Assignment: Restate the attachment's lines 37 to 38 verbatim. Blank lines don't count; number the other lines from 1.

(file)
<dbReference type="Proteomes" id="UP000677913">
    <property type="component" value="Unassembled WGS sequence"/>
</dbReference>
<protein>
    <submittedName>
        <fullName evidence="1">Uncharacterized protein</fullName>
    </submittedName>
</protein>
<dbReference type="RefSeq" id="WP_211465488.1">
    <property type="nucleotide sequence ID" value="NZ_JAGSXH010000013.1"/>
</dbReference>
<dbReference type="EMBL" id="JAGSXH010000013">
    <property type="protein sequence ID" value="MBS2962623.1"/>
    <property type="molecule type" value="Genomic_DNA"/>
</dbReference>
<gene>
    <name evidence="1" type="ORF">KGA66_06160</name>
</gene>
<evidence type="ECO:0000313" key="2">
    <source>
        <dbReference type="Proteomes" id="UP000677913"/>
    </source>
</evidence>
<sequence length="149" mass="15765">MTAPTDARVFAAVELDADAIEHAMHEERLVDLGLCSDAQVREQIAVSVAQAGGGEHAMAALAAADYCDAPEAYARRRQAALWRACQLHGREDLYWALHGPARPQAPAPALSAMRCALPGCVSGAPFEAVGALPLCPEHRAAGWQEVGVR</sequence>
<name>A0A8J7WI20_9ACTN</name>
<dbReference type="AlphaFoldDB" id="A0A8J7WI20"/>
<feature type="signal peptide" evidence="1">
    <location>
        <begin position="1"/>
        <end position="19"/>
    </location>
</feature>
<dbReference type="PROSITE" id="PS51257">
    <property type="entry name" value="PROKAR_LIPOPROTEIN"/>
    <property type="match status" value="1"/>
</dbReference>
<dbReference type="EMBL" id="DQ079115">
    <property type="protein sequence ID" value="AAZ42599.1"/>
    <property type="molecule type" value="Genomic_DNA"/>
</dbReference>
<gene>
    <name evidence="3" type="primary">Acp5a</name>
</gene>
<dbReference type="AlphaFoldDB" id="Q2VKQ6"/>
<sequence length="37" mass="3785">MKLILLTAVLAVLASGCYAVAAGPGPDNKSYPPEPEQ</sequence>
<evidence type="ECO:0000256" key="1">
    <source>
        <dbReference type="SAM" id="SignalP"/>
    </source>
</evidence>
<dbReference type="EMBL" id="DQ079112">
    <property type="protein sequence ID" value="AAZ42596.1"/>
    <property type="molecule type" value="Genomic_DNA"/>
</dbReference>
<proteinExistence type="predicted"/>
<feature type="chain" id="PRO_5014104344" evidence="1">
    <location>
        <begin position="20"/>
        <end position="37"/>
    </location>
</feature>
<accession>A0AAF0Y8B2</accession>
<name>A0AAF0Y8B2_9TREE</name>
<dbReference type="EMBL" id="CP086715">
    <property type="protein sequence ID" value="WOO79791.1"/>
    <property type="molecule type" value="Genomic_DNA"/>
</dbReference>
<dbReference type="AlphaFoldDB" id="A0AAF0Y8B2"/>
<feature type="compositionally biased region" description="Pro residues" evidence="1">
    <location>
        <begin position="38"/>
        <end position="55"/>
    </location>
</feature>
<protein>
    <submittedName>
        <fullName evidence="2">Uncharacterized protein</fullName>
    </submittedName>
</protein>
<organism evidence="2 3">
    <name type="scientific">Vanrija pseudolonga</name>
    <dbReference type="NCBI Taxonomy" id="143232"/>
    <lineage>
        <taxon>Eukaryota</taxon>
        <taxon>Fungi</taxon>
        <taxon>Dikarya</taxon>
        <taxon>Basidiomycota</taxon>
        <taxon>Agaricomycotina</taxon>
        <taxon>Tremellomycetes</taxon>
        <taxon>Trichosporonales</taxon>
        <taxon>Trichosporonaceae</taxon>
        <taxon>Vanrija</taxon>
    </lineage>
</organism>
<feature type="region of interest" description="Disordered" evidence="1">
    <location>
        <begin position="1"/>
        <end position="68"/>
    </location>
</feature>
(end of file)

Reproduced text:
<dbReference type="EMBL" id="DQ079115">
    <property type="protein sequence ID" value="AAZ42599.1"/>